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AG Kane releases report on Sandusky investigation

Updated: Monday, June 23 2014, 07:18 PM EDT

Reported By: Gary Sinderson
Written By: Marc Stempka

HARRISBURG -- The long-awaited report by the Pennsylvania Attorney General's Office regarding the handling of the Jerry Sandusky investigation has been completed, with Gov. Tom Corbett, who was the attorney general at the time the Sandusky investigation launched, taking center stage.

The report offers some answers to many outstanding questions, including why it took three years for Sandusky to be arrested and whether or not any politics played a role in why it took years for the investigation to happen.

The report, completed by Special Deputy Attorney General H. Geoffrey Moulton Jr., cleared Corbett of using the case to his advantage, but Attorney General Kathleen Kane said there were several missteps in the prosecution.

The report, more than 150 pages long, generally concludes the attorney general's office could have done a better job of handling the investigation from 2008-2011 and could have done so in a more timely manner.

The report showed prosecutor Jonelle Eshbach was ready to file charges in 2010 after investigators interviewed one of Sandusky's victims through 2008 and 2009.

The victim was identified at trial as victim one, who later revealed himself as Aaron Fisher. He was a Central Mountain High School student at the time the abuse occurred.

"[The] decision in 2010 to not charge based on the evidence available at the time was made by then Attorney General Tom Corbett," Moulton said. "It was based on the collective advice of the people above Ms. Eshbach in the chain of command, all of whom apparently disagreed with her assessment. They all recommended to then Attorney General Tom Corbett that the case not go forward at that time."

Corbett and other prosecutors opted to take the investigation to a statewide grand jury, in hopes of finding additional victims, the report said.

The investigation picked up steam in 2010, after a Centre County prosecutor received a tip about a Penn State assistant football coach having more information about the case.

"Then on Nov. 3, the Centre County District Attorney, Stacy Parks Miller, received an  email saying investigators should talk to Mike McQueary, that he had information that was relevant the investigation," Moulton said.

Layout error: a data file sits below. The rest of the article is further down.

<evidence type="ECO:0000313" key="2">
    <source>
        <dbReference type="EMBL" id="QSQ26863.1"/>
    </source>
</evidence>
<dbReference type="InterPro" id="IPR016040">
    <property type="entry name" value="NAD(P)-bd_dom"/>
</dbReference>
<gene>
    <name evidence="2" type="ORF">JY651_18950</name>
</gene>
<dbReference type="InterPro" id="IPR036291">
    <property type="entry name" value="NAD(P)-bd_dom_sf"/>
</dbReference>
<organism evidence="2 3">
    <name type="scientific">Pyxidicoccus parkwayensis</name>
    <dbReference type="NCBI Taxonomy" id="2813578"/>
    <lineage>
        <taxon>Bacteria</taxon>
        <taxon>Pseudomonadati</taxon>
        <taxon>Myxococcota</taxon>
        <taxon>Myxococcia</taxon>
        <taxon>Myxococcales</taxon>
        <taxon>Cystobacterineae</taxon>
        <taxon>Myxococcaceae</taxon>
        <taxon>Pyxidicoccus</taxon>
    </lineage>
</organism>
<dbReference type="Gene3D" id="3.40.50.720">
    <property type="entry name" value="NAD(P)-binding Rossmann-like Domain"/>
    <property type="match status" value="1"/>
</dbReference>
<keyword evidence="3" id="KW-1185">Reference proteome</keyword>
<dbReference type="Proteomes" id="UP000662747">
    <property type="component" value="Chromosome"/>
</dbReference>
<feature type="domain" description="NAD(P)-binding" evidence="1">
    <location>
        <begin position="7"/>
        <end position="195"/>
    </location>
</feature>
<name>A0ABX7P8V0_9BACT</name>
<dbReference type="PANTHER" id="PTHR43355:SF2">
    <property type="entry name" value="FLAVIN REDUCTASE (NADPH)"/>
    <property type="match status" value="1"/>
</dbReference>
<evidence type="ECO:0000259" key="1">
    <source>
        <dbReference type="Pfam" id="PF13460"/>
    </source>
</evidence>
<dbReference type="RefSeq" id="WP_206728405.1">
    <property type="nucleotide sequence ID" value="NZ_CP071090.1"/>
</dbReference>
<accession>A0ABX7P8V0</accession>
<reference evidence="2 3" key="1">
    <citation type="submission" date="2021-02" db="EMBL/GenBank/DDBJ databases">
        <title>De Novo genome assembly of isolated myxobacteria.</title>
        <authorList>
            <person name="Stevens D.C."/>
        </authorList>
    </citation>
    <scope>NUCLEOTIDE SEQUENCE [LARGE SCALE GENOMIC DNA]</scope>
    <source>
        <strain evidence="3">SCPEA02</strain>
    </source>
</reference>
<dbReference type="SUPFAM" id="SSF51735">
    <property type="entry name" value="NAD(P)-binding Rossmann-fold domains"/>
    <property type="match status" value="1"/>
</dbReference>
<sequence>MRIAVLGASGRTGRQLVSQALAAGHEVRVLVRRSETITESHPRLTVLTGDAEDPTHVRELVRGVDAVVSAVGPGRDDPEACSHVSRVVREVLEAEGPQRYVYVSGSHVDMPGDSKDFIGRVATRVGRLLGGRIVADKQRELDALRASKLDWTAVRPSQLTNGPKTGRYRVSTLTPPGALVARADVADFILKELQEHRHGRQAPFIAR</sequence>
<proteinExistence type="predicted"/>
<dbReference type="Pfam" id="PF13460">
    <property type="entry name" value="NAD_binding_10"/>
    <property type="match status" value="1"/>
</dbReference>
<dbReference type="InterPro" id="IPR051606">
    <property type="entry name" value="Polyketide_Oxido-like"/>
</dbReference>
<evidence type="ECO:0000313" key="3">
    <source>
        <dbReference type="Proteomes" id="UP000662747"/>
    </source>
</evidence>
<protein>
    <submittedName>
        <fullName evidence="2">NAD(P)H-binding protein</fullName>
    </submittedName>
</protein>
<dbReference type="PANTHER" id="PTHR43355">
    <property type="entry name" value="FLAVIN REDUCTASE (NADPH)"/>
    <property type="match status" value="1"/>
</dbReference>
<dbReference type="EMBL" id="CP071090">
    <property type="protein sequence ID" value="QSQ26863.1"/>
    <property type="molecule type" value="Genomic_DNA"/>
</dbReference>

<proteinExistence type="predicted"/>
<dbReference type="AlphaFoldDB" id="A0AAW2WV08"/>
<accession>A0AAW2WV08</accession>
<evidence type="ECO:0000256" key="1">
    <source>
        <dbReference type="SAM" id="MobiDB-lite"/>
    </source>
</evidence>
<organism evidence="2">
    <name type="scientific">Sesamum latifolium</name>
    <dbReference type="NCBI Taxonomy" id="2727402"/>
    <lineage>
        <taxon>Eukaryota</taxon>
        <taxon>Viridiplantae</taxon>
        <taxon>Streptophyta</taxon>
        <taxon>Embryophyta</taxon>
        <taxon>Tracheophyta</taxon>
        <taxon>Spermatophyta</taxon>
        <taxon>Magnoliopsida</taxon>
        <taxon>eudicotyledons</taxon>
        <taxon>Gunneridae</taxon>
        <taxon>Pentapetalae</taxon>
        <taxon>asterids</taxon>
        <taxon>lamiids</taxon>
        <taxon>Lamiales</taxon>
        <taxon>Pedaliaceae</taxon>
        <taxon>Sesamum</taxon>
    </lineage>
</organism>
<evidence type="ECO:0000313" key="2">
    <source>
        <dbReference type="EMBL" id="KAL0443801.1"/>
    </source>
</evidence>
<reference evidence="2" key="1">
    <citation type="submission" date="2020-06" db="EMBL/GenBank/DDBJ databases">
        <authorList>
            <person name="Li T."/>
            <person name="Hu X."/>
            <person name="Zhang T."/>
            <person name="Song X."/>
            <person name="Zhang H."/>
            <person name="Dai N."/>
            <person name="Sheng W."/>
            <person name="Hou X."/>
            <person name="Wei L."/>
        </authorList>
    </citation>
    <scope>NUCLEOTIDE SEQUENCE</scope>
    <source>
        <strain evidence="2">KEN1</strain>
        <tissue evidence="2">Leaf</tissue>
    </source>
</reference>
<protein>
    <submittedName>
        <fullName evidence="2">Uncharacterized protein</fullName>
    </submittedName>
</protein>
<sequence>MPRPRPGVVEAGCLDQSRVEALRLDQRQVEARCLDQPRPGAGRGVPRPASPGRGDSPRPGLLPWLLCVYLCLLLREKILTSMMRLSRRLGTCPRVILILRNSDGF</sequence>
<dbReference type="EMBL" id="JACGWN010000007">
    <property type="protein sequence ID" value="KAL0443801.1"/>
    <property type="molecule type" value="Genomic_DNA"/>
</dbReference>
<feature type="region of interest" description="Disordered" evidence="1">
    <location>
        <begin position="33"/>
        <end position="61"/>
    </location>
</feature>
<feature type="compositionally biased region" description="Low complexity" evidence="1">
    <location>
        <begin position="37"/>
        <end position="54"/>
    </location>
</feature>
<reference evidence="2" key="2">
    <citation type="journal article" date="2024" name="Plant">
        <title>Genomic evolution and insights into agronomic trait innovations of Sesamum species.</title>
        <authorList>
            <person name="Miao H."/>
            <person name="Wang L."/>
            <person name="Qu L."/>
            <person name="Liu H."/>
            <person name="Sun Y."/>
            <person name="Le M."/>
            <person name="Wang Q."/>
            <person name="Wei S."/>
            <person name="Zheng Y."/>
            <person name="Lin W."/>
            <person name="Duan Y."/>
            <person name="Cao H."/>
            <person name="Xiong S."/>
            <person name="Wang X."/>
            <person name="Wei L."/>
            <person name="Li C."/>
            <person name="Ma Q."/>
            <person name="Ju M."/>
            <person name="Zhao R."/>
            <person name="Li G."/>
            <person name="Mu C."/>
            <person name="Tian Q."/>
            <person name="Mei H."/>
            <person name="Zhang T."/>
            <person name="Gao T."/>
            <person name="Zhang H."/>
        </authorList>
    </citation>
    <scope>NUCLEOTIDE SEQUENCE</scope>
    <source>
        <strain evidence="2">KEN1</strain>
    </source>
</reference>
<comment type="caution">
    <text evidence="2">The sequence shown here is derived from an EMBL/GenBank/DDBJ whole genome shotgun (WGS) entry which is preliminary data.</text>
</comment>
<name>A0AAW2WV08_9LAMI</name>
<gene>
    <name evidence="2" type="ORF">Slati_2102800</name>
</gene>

During Kane's campaign for AG in 2012, she said the delay in charging Sandusky could be politically related, but Monday, she said it was not.

"This report found no direct evidence, no email, no confession, no statement from anybody, indicating that they were told to slow this down because of politics," Kane said. "This report also shows long periods of inexcusable, and by inexcusable I mean even the parties involved couldn't offer an excuse for the delays, and delays that quite honestly are unfathomable to most of us. Why those delays took place, we don't have the answer to that."

Kane said during the media conference's question and answer session that two more reports of child abuse at the hands of Sandusky were reported to have happened in March 2009 during the investigation.

"If he was in jail, of course there wouldn't be more victims," Kane said.

Those two victims have declined to prosecute at the present time, Kane said.

Centre County state Rep. Scott Conklin had harsh words to the investigators about their handling of the case.

"Two more children that we know of were victimized while this case was being sat on," Conklin said. "The same information they said would be stale in 2009 is the same information they used in 2011. I think this is a case study in how not to do a sexual abuse case for children."

During the press conference, Kane thanked prosecutors and investigators who worked on the case, and didn't make any direct statements against Corbett.

Corbett released a statement following the report's release, standing by his department's investigation.

"As I have said many times, this investigation was conducted appropriately and timely.  Because of the complexity of the case and for the sake of the victims, the investigators were careful to explore all evidence to the fullest extent," Corbett said. "As made clear by the Moulton Report, this investigation was never about politics. It was always about the people victimized by this man."

Corbett said he appreciated Moulton's professional approach to the report.

"I am proud of the hard work of men and women who joined in the effort to support and fight for these victims.  It was, however, difficult to see their motives and professionalism called in to question." Corbett said. "The release of this report reaffirms the integrity of their efforts. It refutes each aspect of the case that the attorney general and others have questioned; has found no evidence of deliberate delay; and underscores the importance and appropriateness of the methods used in the investigation and subsequent conviction of a child predator."

The cost of the report was nearly $180,000.

AG Kane releases report on Sandusky investigation

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